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Over the past five years, the context of Indonesia’s development cooperation has changed as a consequence of the nation’s emergence as a middle income country. This will present significant changes in UNFPA country programming in Indonesia as it enters its eighth cycle for the next five years, particularly in a re-orientation of programme design and strategies as well as in the working modality of the UNFPA Country Office vis-à-vis its partners in the country.

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The Government of indonesia has for several years been developing a national strategy to respond to climate change, and the UN has been partnering with the Government within the United Nations Framework Convention for Climate Change (UNFCCC). the Ministry of environment (Klh), in consultation with relevant line ministries and agencies, produced the National Action Plan Addressing Climate Changein November 2007. in July 2008 the president established the National Council on Climate Change (dNpi) to help direct and coordinate the Government’s response to climate change, with himself as Chair and the Minister of environment as executive Chair. in december 2009 the National development planning Agency (Bappenas), following another extensive consultation process, produced the Indonesia Climate Change Sectoral Roadmap (iCCSR), which was then incorporated in the Government’s current 5-Year development plan (RpJMN 2010-14).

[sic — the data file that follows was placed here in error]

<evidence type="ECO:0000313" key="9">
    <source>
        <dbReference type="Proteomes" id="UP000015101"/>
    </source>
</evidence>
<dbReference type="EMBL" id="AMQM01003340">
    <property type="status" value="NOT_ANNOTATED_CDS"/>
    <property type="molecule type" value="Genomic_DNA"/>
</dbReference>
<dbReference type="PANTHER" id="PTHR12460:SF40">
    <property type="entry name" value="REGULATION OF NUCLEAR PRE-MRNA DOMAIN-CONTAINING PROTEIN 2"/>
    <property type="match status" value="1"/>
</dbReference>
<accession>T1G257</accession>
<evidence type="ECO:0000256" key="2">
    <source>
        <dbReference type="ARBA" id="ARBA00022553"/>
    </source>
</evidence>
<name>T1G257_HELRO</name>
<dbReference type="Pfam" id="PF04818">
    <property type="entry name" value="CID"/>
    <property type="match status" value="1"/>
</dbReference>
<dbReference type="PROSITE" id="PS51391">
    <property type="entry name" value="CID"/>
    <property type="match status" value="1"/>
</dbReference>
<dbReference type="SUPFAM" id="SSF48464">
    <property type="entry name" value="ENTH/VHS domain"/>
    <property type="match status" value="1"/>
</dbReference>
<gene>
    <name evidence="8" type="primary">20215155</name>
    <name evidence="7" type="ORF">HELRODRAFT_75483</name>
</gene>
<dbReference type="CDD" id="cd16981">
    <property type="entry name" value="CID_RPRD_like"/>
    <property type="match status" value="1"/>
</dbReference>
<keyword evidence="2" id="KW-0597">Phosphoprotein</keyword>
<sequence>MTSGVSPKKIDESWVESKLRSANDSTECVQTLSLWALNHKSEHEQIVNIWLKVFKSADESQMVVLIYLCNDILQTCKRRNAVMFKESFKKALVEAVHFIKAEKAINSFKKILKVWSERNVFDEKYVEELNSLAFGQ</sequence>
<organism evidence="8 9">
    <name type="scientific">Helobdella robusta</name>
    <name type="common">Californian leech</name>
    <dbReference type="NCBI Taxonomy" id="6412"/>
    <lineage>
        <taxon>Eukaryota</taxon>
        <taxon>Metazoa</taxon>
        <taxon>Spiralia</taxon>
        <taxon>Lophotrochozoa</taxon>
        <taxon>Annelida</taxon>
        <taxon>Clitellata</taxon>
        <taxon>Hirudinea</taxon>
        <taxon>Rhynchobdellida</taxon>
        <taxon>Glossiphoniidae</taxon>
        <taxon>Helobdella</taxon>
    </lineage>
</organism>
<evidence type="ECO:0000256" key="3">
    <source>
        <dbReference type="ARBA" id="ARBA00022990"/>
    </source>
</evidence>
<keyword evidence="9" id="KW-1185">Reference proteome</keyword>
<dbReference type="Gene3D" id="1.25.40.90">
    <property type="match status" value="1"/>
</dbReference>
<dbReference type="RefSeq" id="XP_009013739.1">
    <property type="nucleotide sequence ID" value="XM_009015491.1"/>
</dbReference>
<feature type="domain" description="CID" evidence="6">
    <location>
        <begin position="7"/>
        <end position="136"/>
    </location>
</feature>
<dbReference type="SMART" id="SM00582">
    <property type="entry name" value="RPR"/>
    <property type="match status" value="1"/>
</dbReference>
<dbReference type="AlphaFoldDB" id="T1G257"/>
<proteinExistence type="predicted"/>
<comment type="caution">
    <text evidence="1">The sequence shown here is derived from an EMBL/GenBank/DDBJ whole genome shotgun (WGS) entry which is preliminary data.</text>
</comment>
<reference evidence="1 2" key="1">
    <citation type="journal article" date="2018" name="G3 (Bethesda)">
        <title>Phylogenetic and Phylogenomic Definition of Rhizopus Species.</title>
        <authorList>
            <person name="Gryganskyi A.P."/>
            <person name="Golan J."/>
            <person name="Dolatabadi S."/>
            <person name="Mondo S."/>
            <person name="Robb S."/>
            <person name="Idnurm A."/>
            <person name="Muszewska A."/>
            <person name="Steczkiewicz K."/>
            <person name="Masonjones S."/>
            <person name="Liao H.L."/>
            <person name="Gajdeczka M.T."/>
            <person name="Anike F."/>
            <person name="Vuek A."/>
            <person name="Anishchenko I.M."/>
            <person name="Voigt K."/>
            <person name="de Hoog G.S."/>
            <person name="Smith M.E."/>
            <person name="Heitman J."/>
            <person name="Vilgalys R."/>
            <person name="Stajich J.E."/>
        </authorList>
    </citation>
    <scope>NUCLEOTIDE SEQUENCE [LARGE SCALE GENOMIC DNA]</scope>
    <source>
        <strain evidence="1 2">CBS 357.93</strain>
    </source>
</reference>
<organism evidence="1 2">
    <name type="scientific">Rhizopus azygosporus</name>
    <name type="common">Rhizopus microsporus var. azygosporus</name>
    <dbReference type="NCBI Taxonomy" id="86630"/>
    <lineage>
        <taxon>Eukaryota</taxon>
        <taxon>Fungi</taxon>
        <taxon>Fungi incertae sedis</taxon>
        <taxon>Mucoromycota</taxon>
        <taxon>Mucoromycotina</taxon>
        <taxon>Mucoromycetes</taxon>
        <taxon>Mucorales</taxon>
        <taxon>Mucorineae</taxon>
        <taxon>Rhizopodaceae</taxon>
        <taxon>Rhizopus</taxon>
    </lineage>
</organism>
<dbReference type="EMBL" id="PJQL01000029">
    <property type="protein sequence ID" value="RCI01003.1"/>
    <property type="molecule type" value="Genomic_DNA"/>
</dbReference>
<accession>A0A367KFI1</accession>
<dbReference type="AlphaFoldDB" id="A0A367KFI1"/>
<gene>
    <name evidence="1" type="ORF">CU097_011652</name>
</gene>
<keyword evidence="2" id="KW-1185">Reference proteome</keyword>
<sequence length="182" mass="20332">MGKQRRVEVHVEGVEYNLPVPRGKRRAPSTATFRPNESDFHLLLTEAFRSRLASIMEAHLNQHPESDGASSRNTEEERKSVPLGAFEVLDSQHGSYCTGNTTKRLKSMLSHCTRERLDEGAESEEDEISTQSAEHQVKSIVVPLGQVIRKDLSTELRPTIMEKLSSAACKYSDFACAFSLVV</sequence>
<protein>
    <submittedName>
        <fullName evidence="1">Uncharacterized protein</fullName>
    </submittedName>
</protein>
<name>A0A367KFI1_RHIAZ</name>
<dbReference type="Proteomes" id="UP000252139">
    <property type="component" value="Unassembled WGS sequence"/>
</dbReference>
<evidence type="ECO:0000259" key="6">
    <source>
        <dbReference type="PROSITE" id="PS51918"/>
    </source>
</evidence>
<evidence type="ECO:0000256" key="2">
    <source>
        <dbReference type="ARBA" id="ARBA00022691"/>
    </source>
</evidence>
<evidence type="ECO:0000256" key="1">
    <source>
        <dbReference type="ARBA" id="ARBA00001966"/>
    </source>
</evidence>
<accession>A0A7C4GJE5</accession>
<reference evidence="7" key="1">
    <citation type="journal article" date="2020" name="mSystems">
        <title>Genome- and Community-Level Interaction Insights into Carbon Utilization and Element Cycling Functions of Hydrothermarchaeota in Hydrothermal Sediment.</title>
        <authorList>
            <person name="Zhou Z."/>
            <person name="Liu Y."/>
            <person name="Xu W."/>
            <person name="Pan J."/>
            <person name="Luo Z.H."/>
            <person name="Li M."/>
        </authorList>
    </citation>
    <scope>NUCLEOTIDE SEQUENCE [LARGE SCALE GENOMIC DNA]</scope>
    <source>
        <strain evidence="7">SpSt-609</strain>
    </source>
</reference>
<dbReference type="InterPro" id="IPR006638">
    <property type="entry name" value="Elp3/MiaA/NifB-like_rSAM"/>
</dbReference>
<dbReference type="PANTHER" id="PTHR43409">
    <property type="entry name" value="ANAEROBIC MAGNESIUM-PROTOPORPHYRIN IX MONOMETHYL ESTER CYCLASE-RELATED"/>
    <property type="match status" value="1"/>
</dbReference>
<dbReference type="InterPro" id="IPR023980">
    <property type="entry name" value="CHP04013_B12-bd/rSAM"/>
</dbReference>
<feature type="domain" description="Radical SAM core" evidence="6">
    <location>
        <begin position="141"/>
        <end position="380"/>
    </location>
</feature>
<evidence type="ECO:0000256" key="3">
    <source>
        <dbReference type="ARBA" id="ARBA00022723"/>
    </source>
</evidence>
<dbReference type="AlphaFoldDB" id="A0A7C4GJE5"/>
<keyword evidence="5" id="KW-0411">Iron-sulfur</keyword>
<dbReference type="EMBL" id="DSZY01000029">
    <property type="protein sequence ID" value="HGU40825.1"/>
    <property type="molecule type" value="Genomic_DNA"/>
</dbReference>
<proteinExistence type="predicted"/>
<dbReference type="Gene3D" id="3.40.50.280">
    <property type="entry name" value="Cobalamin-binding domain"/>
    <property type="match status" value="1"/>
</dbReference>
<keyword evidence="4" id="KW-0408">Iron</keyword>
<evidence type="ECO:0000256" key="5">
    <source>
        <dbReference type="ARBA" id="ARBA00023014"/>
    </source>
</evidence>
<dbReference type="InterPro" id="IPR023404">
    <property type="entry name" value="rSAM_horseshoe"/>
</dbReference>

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In October 2011, Earth’s population reaches 7 billion. This global milestone is both a great opportunity and a great challenge. Although people are living longer and healthier lives, and couples worldwide are choosing to have fewer children, huge inequities persist. The current pace of growth is adding about 78 million more people every year-the population of Canada , Australia , Greece and Portugal combined [1] Nearly all that growth-97 of every 100 people is occurring in less developed countries, some of which already struggle to meet their people’s needs. Gaps between rich and poor are growing. And more people than ever are vulnerable to food insecurity, water shortages, and weather-related disasters. Meanwhile, many rich and middle-income countries are concerned about low fertility, declining populations and ageing. Whether we can live together on a healthy planet will depend on the decisions we make. 

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